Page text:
Near the city of Dublin is North Bull Island, actually a sand bank in Dublin Bay that was created by Capt. William Bligh of Bounty fame. An engineer, Bligh built a sea wall along the north side of the bay as part of an engineering project to scour the bay's bottom and ensure deep water vessels could get in and out of the port. The continuous outflow of the Liffey River (that runs through the heart of the city and empties into the bay), combined with the scouring effect of the tides, pushed sand along the Image: Royal Dublin Golf Club north end of the bay. Over time, land began forming behind the wall becoming North Bull Island. Today, the island includes a national bird sanctuary.
North Bull Island is also the location of Ireland's most venerable golf clubs, The Royal Dublin Golf Club. Opened in 1894 and later moved to its current site, Royal Dublin has hosted great championships including the Irish Open. It is where the legendary Christy O'Connor Sr. frequently practices and plays, and I am told that if he doesn't have a game, he might well ask you to join him for 18. During World War I, the clubhouse and course were taken over by the British Army, virtually destroying the clubhouse and course. After the war, the English designer E.S. Colt redesigned the course and today much of Colt's original look has been preserved. Royal Dublin is a classic out and back links course of nearly 6,600 yards. It plays to a par 72 and features very solid if scenically unspectacular holes. The course features some of the truest greens you will ever play. Some monster par 4's are interspersed with a couple of very short par 4's, one of which is drivable.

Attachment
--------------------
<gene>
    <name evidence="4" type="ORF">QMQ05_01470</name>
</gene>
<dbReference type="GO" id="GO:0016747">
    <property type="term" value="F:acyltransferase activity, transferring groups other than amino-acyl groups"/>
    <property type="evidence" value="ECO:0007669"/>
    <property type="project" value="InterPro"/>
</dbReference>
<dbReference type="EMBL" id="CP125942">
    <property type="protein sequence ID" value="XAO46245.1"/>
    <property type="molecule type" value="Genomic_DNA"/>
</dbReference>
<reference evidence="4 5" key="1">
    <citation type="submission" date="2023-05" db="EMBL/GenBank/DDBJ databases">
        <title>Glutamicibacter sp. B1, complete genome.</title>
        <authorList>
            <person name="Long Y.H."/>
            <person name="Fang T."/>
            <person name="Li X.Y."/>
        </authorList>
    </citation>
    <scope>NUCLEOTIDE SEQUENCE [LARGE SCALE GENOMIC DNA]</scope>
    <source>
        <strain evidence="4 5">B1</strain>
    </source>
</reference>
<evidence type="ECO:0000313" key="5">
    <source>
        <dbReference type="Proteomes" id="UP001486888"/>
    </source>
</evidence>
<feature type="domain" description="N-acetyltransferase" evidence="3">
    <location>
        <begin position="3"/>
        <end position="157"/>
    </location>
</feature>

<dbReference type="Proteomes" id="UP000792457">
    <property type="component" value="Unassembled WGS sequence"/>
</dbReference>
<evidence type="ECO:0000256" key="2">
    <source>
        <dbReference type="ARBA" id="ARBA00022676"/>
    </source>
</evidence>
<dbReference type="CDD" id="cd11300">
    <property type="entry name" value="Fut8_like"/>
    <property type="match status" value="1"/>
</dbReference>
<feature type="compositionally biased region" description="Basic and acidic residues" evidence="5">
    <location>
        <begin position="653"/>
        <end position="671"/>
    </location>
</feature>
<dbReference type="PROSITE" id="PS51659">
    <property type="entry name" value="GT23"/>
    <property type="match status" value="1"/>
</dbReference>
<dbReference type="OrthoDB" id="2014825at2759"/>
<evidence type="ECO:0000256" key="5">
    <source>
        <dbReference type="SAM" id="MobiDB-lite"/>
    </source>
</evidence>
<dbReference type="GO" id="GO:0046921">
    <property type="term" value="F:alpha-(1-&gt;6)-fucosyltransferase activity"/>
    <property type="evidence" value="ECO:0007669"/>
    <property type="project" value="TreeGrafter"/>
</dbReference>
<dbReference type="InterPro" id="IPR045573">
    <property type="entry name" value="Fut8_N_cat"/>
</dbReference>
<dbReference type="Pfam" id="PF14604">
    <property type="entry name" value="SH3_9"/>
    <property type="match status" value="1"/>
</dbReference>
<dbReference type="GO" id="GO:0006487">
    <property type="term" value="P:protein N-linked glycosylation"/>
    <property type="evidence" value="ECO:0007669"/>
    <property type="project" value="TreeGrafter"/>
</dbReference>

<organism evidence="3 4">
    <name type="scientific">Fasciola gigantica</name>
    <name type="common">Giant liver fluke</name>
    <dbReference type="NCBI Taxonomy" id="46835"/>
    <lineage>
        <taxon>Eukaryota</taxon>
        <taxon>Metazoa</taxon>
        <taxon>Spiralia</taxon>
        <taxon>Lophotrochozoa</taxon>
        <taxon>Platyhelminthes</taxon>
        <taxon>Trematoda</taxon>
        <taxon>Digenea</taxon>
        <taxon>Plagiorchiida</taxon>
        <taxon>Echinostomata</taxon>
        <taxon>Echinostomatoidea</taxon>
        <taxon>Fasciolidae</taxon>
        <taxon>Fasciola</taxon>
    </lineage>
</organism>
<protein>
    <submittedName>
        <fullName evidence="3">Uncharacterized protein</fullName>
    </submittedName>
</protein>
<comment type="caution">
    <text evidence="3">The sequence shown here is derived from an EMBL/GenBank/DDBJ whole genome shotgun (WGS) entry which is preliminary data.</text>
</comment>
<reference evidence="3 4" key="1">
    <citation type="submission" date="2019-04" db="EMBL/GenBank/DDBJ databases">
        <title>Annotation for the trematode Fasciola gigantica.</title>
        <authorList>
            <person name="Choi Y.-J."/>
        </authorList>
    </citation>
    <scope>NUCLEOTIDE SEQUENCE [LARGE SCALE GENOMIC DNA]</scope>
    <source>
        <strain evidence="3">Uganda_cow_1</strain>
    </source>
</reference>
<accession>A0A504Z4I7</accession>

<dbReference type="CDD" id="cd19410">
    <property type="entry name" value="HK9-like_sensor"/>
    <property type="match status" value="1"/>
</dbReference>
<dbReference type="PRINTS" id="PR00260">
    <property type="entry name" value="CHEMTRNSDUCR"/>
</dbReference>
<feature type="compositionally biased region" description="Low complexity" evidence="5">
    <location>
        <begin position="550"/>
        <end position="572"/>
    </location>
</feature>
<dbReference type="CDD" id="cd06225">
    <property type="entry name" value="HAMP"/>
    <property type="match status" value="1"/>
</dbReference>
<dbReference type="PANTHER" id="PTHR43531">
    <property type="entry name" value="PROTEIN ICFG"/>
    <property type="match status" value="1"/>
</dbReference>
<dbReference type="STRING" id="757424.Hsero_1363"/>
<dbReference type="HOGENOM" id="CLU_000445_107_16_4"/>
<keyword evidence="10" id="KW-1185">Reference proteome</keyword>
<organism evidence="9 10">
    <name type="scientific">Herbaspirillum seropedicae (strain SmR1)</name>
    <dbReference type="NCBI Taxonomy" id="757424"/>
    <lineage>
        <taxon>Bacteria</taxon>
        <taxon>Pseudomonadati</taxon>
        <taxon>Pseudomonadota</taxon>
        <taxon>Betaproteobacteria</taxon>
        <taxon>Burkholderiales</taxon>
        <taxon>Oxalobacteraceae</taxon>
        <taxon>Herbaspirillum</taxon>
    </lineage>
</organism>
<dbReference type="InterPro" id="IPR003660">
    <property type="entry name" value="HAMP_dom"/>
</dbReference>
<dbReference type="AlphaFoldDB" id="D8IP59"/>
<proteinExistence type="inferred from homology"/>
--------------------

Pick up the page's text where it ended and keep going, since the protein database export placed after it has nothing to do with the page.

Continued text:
I played with two members and club secretary John Lambe, a delightful, voluble man who explained that the flat building off the 3rd fairway was used by the British Army as an ordnance depot. North Bull Island in Dublin Bay, Home of Royal Dublin Golf Club. Today, the building houses the most advanced irrigation and maintenance systems and equipment in the industry, a major reason for the course's exceptional conditioning. And he explained that the island is still growing. As we were walking down the 5th fairway, Lambe stopped and pointed to a sign that was stuck in solid ground at least 100 yards from the bay. I couldn't read it, but he told me it says, 'No wading beyond this point'